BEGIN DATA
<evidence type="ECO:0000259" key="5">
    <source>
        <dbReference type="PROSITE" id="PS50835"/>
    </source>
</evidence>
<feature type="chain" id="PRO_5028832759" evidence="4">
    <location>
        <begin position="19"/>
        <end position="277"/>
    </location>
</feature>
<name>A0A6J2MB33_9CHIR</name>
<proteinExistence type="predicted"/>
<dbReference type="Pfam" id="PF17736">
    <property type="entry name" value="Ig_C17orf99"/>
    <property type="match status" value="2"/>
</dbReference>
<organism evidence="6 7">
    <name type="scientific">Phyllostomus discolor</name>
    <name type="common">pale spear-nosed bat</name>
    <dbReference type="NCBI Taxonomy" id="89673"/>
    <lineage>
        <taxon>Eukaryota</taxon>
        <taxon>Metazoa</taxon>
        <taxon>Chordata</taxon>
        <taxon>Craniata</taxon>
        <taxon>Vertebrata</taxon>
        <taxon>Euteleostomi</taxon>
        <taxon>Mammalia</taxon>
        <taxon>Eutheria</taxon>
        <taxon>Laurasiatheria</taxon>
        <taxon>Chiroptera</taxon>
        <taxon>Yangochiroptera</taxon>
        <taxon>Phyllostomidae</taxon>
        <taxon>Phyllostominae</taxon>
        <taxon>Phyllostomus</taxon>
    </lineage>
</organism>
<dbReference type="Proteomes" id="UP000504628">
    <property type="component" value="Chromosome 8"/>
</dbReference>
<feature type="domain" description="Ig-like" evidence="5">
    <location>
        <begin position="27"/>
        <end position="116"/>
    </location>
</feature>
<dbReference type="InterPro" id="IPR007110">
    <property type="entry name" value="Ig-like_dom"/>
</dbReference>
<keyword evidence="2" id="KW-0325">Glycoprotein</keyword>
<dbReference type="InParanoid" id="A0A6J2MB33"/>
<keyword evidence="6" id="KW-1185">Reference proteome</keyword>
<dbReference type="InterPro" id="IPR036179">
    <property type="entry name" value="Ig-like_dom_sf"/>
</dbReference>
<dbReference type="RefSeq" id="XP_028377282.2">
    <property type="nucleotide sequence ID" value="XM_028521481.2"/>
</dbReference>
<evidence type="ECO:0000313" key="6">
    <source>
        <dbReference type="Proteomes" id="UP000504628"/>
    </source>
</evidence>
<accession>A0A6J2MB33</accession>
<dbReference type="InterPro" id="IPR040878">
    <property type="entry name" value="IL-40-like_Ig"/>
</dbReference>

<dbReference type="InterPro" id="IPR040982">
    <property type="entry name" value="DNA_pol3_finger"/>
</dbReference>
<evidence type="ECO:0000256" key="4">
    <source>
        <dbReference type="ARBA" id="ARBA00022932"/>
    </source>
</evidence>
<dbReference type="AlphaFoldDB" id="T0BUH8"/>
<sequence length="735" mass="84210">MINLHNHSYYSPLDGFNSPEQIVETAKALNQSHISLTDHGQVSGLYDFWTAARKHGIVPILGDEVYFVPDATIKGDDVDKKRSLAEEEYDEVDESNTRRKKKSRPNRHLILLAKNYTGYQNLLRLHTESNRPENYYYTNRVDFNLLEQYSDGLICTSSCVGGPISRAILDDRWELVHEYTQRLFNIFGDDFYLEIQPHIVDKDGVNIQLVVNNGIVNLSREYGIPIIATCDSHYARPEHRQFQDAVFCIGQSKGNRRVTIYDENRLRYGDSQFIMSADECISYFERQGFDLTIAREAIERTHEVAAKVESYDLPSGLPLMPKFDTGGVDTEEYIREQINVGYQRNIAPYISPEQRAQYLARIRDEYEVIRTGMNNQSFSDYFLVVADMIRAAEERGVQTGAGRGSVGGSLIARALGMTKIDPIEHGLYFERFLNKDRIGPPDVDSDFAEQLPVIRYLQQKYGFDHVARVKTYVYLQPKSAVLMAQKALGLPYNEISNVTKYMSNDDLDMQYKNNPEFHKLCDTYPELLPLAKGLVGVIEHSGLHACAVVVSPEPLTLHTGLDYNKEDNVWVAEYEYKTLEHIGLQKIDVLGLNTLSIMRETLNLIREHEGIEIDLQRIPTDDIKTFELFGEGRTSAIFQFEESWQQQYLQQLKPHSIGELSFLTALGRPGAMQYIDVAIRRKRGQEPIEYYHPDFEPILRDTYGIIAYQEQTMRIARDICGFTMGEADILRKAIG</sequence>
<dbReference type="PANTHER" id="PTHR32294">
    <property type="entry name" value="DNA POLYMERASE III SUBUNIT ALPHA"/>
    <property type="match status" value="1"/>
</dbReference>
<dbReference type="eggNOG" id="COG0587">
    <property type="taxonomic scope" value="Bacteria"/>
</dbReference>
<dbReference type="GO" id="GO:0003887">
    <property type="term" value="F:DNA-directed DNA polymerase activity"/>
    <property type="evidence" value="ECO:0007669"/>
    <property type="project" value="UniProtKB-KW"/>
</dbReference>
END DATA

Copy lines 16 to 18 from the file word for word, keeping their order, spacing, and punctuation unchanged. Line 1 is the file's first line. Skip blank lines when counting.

    <property type="match status" value="2"/>
</dbReference>
<organism evidence="6 7">